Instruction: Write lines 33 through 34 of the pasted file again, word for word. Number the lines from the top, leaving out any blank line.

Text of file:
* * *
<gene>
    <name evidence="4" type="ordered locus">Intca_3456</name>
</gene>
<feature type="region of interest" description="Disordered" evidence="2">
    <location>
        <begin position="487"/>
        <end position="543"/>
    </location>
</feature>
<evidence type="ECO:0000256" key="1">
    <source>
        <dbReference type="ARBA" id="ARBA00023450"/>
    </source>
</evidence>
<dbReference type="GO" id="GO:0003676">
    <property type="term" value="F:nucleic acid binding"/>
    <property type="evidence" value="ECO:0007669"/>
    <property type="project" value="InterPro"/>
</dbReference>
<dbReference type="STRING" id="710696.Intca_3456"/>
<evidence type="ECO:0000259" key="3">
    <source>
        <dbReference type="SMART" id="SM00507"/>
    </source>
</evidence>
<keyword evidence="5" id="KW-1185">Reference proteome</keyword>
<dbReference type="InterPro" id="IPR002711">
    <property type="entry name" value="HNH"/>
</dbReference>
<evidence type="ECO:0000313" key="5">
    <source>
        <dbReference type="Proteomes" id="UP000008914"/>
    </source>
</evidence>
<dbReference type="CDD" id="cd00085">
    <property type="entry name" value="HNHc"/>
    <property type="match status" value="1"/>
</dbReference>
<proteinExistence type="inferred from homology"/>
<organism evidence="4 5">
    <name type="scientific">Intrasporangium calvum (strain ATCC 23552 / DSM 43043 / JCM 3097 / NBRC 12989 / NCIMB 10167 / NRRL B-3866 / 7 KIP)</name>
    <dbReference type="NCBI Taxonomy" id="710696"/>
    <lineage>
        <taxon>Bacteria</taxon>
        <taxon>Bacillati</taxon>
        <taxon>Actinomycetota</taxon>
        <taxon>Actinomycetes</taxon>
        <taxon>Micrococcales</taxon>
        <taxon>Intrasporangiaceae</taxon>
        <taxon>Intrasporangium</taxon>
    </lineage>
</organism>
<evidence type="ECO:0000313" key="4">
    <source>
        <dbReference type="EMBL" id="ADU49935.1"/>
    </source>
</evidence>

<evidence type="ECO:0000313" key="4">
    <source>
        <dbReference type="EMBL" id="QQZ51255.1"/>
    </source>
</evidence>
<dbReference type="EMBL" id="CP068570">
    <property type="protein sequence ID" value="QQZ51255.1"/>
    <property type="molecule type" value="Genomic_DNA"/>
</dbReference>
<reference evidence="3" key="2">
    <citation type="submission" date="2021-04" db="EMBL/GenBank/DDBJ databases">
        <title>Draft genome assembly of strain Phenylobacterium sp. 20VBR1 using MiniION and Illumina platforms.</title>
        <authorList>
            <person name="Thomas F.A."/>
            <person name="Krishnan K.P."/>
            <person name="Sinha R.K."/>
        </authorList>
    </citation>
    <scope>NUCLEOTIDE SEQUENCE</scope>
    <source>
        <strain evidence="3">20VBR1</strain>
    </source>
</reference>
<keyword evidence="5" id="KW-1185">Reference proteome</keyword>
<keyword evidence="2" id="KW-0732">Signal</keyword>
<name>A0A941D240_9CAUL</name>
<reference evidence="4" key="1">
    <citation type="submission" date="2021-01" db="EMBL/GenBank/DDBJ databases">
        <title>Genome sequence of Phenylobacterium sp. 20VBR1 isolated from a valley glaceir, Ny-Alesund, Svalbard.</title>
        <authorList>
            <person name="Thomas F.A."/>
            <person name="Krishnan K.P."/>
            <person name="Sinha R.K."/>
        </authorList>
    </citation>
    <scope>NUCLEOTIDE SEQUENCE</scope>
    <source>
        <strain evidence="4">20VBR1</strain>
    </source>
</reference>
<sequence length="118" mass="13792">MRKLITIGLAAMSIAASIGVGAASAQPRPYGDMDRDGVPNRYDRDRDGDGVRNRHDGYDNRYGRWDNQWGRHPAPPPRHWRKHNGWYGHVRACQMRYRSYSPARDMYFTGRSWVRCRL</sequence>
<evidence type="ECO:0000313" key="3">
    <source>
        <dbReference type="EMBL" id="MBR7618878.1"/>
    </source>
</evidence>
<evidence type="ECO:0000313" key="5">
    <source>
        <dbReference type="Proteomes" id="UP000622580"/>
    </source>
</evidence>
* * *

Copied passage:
    </source>
</evidence>